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Rural India is the hotbed of amazing innovations

Last updated on: July 1, 2010 22:06 IST

Image: Anil Gupta,vice chairman, NIF.
Manu A B in Mumbai

A cycle that runs on water and land, a scooter-powered flour mill, a solar mosquito killer, a cycle-powered washing machine -- these are just a few of the over 100,000 outstanding innovations that have come from school dropouts and poor people from rural India.

Although some of the innovations, like the powered-flour mill made a debut in the film 3 Idiots, a good majority of these brilliant ideas and products are yet to be recognised across the country.

Thanks to the relentless efforts of the National Innovation Foundation, under the guidance of Professor Anil K Gupta, these innovations are changing the stereotype perceptions of rural India, which is a picture of poverty and degradation.

In an interview with, Anil Gupta, vice chairman and the brain behind NIF, says: "We have a culture that dubs innovation as craziness, but our success would lie in identifying more crazy people and their craziness so that the innovation revolution can spread across India."

With a database of about 140,000 innovations mostly from uneducated innovators, NIF has been striving for a decade to connect innovators with society and enterprise. The innovations address India's myriad problems, reduce drudgery and improve work efficiency, he says.

Besides being cost-effective and eco-friendly, these scientific discoveries have the potential to be commercialised and even exported.

Although some products are being commercially manufactured and have been exported, there are millions of ideas and innovators waiting for assistance in terms of funds, technical and design support.

Lamenting on India's regressive education system, he makes a significant observation. As a student he was not allowed to be creative.

"How long will we force our children to mug up books? When will our children wake up and realize their potential? Some of our children have made several innovations, which even multi-national companies (MNCs) have not been able to do," he points out.

Funds crunch, lack of adequate assistance from government officials and private sector firms, and lack of awareness among people have been the main deterrents in making this a national movement.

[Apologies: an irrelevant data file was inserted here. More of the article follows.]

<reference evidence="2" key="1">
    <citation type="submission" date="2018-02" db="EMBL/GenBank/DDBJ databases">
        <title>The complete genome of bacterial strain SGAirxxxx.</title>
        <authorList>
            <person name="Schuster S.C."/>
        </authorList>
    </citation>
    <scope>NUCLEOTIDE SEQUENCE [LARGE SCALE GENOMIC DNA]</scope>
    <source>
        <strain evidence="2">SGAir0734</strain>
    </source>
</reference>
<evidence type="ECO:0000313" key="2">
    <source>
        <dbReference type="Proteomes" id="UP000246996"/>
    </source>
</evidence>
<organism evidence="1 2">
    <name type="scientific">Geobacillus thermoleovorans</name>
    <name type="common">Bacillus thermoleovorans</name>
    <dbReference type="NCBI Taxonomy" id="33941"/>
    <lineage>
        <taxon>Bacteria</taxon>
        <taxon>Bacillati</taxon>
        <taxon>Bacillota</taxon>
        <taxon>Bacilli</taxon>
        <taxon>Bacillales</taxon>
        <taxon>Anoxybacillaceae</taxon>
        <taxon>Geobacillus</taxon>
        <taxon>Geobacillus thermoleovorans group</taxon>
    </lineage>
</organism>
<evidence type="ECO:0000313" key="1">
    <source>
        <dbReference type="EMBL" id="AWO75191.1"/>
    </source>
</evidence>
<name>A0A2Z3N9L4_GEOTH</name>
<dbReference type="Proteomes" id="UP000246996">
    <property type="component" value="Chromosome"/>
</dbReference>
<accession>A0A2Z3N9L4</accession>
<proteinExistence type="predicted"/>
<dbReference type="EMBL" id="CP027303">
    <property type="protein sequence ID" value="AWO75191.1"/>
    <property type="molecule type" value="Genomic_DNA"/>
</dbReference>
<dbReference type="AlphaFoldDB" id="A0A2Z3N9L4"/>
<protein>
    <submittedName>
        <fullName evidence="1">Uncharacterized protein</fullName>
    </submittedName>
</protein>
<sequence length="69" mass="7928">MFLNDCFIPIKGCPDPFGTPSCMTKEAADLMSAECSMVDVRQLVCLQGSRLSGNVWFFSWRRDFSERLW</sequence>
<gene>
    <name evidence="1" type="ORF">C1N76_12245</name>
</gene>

"There is a complete lack of interest from the scientific institutions of India to promote rural innovations," he says.

It was trip to Bangladesh in 1985 that changed him forever. He discovered that the landless farmers of Bangladesh were very creative and knowledgeable. When he came back he was paid in dollars for the consultancy work which involved documenting the poor people's knowledge and he realised that it was unfair he was getting paid for writing about their merits.

"The present generation is losing out on scientific knowledge. Never before in the history of human civilisation has so much of scientific knowledge been lost due to sheer neglect," says Gupta, who also dons the cap of a professor at IIM Ahmedabad.

Each and every village in India is blessed with real innovators and entrepreneurs. It is the duty of each and every citizen of this country to take a step forward to recognize their efforts and work collectively to make India a hotbed of innovation. Not only can these innovations make lives easier, they can build a resurgent, strong India on the basis of the knowledge and scientific know-how, he adds.

Even the international community has started looking at India as an innovative hotbed, which is promoting innovations by poor uneducated Indians, exemplifying the true spirit of India.

Gupta shares the excitement of discovering India's best innovators, nurturing them and making them the real heroes of India. His mission is to unleash the raw potential of more poor people, who are rich in knowledge and skills, in developing India as the innovative capital of the world. He dreams of an entrepreneurial revolution in India. Excerpts:

on India's successful innovations...

Photographs, Courtesy:

Rural India is the hotbed of amazing innovations

Image: Anil Gupta with the villagers.
How has your experience been working with rural innovators?

Working with innovators has been one of the most exciting things in my life. The rural innovators have the spirit to innovate and come up with solutions overcoming their problems.

Despite the lack of education, power and money, the grassroots innovations exemplify the struggle to find a better and cheaper solution to address our problems.

There is a lot to learn from their lives and achievements. It has been an enriching and enlightening experience. These tribals are the true pride of India.

They have so many great innovations. I found the villages in Bastar district to be one of the best in hygiene and sanitation. Here, a sick person is cremated after his death, while a healthy person who dies is buried. This is a good, healthy practice. Here is a lesson for all of us to follow.

The youth do not want to join Maoists, they are so talented that we should be able to guide them in the right direction. Unfortunately, the police and administration are indifferent to them. They are given no opportunity to exhibit their skills.

We are now initiating a programme to bring out their talent and make them leaders in their own right.

The government is not investing in places like this, there are not given any opportunity to come up in life. So their anger is not misplaced.

They have developed a medicinal variety of paddy. If we add such products to out nutraceuticals market, this will have such a huge impact. This agro-bio diversity should be catalogued and marketed. I have talks with the National Gene Bank but nothing has happened yet.